Saturday, March 1, 2014

Pasta Meat Sauce

Get creative and make it your own style! There is no rule for a great tasting pasta sauce.  Each sauce recipe is someone's character, so make it your own, write it down and tune it up to your taste over time. You can make it with beef, pork, lamb, chicken or mix and match your left-over. I think the best flavor comes from scraping the bones of beef ribs or cutting up left-over steaks. Chicken will be weak, so you may want to compensate with either more herbs or make it spicy with chili.

There is no measurement given for this recipe! Go ahead, make too much and freeze the extra in portion size bags or containers.

The tomatoes:

Tomatoes will set the texture and style of your sauce. Peeled tomatoes in a can, with tomato paste added for body, will give a traditional sauce best served on spaghetti. Fresh tomatoes, the plum shaped Roma tomatoes are best, will give you a fresh tasting sauce, although more fluid and thinner. See the pasta notes below to pick the right spaghetti. You can very well mix canned and fresh as long as you remember to add the fresh tomatoes late in the cooking, else your sauce will taste and look like a canned tomatoes sauce. Sun-dried tomatoes can also be added to fresh tomatoes. Always drain your tomatoes, canned or fresh to avoid a watery sauce.

The meats:

Ground beef or pork, or 50/50 for traditional meat sauces. Go with leaner ground, else you will have a lot of fat floating on top of your sauce, but you do need some fat for flavor, ground steak will lack taste and feel dry. You can cheat flavor by adding bacon as well.

I prefer to chop, or shred, the meat rather than using store ground. The sauce will be a little more chunky and you will be able to distinctly taste the meat. Especially important if you use left-over steak. Lamb and pork are best cut coarse and then shredded after cooking it, but don't do that to chicken as you will end up with no taste at all! 

The major contributors:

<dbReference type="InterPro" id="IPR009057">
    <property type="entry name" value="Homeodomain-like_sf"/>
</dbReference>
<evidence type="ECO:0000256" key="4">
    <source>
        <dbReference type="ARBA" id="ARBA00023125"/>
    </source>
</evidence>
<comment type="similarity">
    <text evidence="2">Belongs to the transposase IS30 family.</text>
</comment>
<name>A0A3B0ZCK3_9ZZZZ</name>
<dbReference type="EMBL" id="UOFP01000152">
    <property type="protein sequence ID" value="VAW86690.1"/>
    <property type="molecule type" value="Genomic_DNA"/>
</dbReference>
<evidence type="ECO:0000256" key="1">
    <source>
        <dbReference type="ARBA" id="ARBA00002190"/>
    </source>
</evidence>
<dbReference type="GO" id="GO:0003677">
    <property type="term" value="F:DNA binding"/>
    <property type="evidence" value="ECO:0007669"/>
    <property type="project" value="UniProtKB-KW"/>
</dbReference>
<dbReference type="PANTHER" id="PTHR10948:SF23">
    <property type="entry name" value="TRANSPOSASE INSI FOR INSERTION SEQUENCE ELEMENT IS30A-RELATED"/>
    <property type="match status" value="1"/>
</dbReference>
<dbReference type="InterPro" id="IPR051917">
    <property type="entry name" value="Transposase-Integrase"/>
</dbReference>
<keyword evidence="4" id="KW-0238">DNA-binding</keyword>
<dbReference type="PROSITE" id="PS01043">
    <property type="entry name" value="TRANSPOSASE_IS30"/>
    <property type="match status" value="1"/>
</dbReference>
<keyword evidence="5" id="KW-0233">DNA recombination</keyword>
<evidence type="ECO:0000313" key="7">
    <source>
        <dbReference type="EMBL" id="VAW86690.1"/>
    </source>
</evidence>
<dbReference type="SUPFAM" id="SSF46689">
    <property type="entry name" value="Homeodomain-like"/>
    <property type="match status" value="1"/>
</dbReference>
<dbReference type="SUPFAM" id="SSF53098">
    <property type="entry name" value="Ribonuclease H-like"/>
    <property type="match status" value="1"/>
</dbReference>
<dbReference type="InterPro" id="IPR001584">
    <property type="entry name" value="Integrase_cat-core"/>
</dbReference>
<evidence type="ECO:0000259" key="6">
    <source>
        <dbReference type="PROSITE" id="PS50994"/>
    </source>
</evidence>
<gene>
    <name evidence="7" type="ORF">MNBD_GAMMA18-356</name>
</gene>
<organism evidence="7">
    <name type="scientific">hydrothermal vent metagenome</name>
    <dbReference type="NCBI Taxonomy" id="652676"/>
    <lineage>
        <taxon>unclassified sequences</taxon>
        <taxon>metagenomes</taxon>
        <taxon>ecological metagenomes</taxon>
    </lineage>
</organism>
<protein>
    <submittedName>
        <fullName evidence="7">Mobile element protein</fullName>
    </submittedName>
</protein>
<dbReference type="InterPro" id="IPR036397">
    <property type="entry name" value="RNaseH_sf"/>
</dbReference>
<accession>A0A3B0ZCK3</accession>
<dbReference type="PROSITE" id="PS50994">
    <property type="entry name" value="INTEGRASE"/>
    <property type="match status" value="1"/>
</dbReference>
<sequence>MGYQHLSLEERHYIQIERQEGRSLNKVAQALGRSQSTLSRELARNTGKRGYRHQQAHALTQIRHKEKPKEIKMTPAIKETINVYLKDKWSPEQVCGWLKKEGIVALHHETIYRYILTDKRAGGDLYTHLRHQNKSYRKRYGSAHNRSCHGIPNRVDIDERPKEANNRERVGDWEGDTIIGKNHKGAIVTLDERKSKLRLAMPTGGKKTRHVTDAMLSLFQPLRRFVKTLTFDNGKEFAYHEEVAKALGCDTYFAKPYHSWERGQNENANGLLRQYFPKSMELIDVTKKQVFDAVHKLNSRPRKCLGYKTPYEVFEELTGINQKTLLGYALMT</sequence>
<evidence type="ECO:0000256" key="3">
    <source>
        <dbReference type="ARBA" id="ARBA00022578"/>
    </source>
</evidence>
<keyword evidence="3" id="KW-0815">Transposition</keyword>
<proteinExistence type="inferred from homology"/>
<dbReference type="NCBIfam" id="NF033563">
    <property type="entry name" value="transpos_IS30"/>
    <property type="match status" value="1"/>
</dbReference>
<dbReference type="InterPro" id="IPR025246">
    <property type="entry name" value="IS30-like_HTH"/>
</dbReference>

Onions and garlic are required, may be dispensed if your stomach does not like that too much, but you are the one who will take the blame! You can replace onions with shallot of course. Powder form only if that is really the only think you have on hand, you will never get the same taste as you do with fresh.

Mushrooms! Adds texture and flavor, also stretch your sauce if you are a little short on the meat. Don't be boring with basic white mushrooms, explore the possibilities! Portabello are strong tasting, use them with lamb or steak, Porcini are great with pork, Chanterelle will boost your chicken. You can very well make a vegetarian version with all mushrooms, but then use at least two types of mushrooms for flavor and looks.

Tip: For a traditional sauce, briefly fry the mushrooms with the garlic and then add to the sauce. For a fresher tasting sauce, add the mushrooms late in the cooking to keep them from shrinking and keep their fresh taste in the dish, this is especially important for Chanterelle or Porcini.

Red wine is indispensable, don't worry about the kids, the alcohol is long gone through the cooking. Less in the thinner fresh sauces, more in the thicker sauces made with tomato paste. A hearty wine is best as you need less of it keeping your sauce from turning to soup!

Fresh herbs and flavoring is where you show your personality. Anything goes! Oregano and Basil are most common. Be careful with Rosemary and Thyme as they will add a strong character to the sauce, which you may want to apply to a fresh tomato sauce. Smell your herbs and decide. Chopped fresh parsley is added at the very end, or even on top of the sauce in the plate before grating the cheese.

The wild cards:

Venison, shrimps, artichoke hearts, carrots, peas, sweet green peppers, hot chilies with shallots and lime juice (Thai style).

Which of the 400 pasta?

And more if you account for regional specialties! Like for the sauce, there is no rule either, but there is a trick: Choose the pasta shape and surface that will stay married to your sauce! Sauce made with canned peeled tomatoes plus paste works best with medium spaghetti (sometimes sold as #5 or #7). If your sauce is made mostly from fresh tomatoes, you need thinner spaghetti, spaghettini, because the sauce is more fluid, more runny. Wider pasta, like fettuccine or linguine, are best for creamy sauces, like Carbonara, because the creamy sauce likes the flat surface of the pasta keeping it all nicely mixed on the plate. Short, cut extruded pasta like penne or conchiglie (shells) are most popular in Minestrone or salad recipes. Then you have all fun pasta that kids love, like the alphabet soup!

Top it off!

Grated, cheese is traditionally Parmesan, but consider Romano as well, or a mix of the two. Same as for onion and garlic: You can't beat freshly grated.




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